In the meantime what can one reasonably take from a well written and researched clinical trial of one person? Karl R. Popper (1902–1994), stated that evidence cannot prove any theory correct because other evidence, yet to be discovered, may exist that could be inconsistent with the theory. Hence, theories must be supported by rejecting the opposite (or by at least making it unlikely). This is a common basis for scientific reasoning today.

Case reports fit into this picture. They can start scientific investigation by initiating a hypothesis that is later tested in adequately designed experiments or trials. They can also falsify a hypothesis that has long been accepted as true by providing an example to the contrary. However, they cannot serve as conclusive evidence, but they can provide in a personalised health care a rule of reason.

Clinicians learn from anecdotes-stories they heard at medical school, stories they tell each other, and stories their patients tell them. This is an efficient way to grasp new knowledge-even the most obscure hints and warnings can be made memorable if tagged to real people and actual events.

At the other end we have research published in peer reviewed journals that explore the relevance of hypotheses in a more consistent manner, but there are increasingly questions being raised about the reliability of this.

Richard Horton former editor of the Lancet – recently stated: The case against science is straightforward: “much of the scientific literature, perhaps half, may simply be untrue. Afflicted by studies with small sample sizes, tiny effects, invalid exploratory analyses, and flagrant conflicts of interest, together with an obsession for pursuing fashionable trends of dubious importance, science has taken a turn towards darkness.”[6]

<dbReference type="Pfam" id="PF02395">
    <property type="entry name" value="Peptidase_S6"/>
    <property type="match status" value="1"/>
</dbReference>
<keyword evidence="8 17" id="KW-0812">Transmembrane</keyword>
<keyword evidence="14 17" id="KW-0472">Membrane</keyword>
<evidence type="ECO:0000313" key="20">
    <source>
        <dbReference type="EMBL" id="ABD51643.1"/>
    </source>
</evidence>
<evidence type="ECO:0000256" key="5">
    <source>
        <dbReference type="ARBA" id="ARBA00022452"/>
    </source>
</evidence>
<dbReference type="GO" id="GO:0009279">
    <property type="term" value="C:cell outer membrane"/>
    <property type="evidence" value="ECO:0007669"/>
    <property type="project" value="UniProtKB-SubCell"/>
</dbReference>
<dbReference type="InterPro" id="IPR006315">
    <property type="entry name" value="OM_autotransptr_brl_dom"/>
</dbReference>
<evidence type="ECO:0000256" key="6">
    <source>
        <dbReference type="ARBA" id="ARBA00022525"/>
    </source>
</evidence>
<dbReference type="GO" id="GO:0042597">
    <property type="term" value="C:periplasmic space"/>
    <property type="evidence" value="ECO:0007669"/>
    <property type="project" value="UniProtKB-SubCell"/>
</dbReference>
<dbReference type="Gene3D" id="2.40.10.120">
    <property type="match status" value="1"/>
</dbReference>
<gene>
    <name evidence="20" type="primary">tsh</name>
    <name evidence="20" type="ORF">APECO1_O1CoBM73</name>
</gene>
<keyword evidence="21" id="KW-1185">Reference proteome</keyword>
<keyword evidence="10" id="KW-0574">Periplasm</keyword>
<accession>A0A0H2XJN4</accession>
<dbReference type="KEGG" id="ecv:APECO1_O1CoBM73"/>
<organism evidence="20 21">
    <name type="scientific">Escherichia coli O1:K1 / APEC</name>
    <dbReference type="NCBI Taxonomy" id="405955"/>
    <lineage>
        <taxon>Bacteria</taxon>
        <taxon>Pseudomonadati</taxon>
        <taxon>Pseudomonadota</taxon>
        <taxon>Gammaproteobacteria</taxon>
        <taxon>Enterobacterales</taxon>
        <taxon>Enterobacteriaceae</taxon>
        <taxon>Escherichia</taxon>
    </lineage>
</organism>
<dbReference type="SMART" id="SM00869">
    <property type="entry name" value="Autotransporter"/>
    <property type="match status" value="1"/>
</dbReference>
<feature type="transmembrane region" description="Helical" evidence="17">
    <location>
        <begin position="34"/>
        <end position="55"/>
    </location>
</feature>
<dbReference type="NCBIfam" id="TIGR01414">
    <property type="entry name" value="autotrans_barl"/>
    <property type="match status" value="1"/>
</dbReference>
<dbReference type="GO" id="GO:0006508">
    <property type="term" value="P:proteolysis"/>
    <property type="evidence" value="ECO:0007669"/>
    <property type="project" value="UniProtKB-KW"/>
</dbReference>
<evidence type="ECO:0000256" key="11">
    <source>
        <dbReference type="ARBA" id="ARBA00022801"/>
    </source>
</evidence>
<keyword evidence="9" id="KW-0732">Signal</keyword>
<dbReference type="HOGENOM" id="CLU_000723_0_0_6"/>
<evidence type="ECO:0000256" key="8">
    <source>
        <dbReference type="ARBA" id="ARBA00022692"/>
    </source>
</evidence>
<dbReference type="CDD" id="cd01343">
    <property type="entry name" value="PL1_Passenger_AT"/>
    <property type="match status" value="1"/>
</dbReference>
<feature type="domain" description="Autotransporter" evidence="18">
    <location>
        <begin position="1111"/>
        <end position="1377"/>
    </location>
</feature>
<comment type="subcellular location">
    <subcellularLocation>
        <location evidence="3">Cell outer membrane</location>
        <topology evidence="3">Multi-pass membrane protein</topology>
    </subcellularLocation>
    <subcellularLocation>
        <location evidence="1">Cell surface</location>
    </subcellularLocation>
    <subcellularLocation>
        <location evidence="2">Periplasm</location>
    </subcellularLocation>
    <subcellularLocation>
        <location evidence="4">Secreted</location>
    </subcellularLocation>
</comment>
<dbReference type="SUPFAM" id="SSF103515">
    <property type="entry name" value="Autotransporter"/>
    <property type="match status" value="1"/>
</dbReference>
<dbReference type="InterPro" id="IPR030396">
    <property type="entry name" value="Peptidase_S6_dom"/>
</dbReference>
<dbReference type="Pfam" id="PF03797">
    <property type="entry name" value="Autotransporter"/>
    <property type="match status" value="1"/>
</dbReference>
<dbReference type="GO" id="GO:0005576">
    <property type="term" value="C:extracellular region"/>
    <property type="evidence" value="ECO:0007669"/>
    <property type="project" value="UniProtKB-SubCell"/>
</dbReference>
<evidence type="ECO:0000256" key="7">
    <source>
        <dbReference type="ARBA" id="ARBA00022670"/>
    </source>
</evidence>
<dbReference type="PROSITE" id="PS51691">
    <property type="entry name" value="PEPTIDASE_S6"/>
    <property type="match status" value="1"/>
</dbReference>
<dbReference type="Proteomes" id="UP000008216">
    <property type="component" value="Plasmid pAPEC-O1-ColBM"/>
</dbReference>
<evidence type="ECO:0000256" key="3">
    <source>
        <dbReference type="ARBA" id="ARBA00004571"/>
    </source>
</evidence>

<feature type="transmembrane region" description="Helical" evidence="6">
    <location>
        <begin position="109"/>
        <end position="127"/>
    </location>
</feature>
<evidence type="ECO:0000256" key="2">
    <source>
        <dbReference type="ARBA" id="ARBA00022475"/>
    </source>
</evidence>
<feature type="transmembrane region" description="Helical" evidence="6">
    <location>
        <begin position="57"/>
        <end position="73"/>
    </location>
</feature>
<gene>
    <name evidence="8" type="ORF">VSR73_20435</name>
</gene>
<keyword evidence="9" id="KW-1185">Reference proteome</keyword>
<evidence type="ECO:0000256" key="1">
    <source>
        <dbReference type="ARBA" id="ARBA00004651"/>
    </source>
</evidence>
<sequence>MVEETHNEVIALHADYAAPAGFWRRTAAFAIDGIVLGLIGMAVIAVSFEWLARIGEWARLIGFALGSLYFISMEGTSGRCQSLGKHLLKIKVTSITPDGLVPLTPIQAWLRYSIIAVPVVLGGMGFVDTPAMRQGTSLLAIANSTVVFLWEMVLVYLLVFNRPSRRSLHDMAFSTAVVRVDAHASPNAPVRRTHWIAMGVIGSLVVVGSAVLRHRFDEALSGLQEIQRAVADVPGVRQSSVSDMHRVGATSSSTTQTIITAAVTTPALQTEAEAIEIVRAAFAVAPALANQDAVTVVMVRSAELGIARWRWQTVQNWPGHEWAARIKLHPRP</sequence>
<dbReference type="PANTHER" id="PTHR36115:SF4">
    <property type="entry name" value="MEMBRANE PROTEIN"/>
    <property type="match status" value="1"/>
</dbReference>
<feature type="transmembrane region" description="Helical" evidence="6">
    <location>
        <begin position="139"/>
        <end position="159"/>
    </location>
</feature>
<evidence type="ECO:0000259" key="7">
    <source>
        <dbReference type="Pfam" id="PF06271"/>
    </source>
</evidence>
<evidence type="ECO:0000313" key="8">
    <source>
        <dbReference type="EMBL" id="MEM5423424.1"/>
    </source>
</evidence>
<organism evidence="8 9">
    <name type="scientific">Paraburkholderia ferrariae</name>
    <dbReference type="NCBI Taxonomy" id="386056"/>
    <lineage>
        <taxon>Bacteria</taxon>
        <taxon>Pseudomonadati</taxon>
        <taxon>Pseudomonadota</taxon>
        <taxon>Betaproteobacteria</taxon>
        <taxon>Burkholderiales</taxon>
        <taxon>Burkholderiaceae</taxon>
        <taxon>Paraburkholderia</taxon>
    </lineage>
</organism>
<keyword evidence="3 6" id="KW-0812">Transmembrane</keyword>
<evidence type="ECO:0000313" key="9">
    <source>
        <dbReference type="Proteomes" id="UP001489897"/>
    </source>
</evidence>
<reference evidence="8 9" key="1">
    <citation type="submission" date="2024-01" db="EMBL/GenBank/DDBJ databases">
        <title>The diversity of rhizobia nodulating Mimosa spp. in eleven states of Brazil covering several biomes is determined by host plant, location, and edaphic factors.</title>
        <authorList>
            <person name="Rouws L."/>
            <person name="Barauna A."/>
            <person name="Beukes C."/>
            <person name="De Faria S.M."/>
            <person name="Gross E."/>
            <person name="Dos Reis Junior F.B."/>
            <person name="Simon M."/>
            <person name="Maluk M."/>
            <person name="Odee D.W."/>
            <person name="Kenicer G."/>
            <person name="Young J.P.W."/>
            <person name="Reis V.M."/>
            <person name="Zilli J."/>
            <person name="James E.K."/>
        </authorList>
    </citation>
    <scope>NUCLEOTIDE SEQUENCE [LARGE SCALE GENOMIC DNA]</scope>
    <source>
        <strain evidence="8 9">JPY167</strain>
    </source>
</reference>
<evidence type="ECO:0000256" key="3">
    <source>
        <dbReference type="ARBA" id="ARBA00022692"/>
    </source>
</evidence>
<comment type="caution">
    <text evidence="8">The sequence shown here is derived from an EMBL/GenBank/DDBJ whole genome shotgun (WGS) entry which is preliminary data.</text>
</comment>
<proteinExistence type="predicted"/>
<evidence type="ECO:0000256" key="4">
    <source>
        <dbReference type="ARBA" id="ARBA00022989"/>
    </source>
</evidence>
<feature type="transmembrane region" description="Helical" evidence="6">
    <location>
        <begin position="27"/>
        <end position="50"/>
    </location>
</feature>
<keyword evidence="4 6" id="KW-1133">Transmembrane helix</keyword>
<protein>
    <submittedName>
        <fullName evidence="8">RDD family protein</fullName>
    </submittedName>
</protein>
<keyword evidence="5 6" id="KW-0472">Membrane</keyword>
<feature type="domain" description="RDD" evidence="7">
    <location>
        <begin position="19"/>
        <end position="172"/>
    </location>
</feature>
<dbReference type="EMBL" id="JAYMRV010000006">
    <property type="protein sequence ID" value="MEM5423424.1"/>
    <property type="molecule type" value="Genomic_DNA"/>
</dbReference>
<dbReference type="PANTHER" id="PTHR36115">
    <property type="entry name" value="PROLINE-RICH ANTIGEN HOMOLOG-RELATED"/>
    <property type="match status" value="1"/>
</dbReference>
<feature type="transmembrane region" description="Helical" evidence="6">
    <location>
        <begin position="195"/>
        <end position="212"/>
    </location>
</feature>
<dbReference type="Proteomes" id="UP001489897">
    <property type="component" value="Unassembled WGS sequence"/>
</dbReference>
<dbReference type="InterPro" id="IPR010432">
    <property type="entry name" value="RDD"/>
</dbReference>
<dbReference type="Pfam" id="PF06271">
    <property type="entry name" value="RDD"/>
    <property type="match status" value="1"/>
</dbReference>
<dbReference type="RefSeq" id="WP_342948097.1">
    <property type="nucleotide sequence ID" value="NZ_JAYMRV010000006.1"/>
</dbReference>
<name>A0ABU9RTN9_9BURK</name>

So where do we look for relevant direction, clarification and opinion, it would seem that as has been in the past a mix of experience observation, application and comparison with multiple research sources offers us a better chance of consistency – but this takes time and energy, and of course competes with that historical desire in all humans to share experiences – my feelings are that nof1 studies will be driven not simply by need, cost of technology but because they tap into an essential human consciousness – emotional satisfaction.[7]


[1] JBS3 Board. Joint British Societies’ consensus recommendations for the prevention of cardiovascular disease (JBS3). Heart. 2014 Apr;100 Suppl 2:ii1-ii67. View Full Paper

[2] Schork NJ. Personalized medicine: Time for one-person trials. Nature. 2015 Apr 30;520(7549):609-11 View Abstract

[3] Norata GD, Tibolla G, Catapano AL. Statins and skeletal muscles toxicity: from clinical trials to everyday practice. Pharmacol Res. 2014 Oct;88:107-13 View Abstract

[4] UN General Assembly (2011) Political Declaration of the High-level Meeting of the General Assembly on the Prevention and Control of Non-communicable Diseases. New York: United Nations.

[5] World Health Organization (2013) Global Action Plan for the Prevention and Control of NCDs 2013–2020, Geneva: WHO Document Production Services. View Full Paper

[6] Horton,R. Offline: What is Medicine’s 3 Sigma. Lancet. Volume 385, No. 9976, p1380, 11 April 2015  View Abstract

[7] Lillie EO, Patay B, Diamant J, Issell B, Topol EJ, Schork NJ. The n-of-1 clinical trial: the ultimate strategy for individualizing medicine? Per Med. 2011 Mar;8(2):161-173 View Full Paper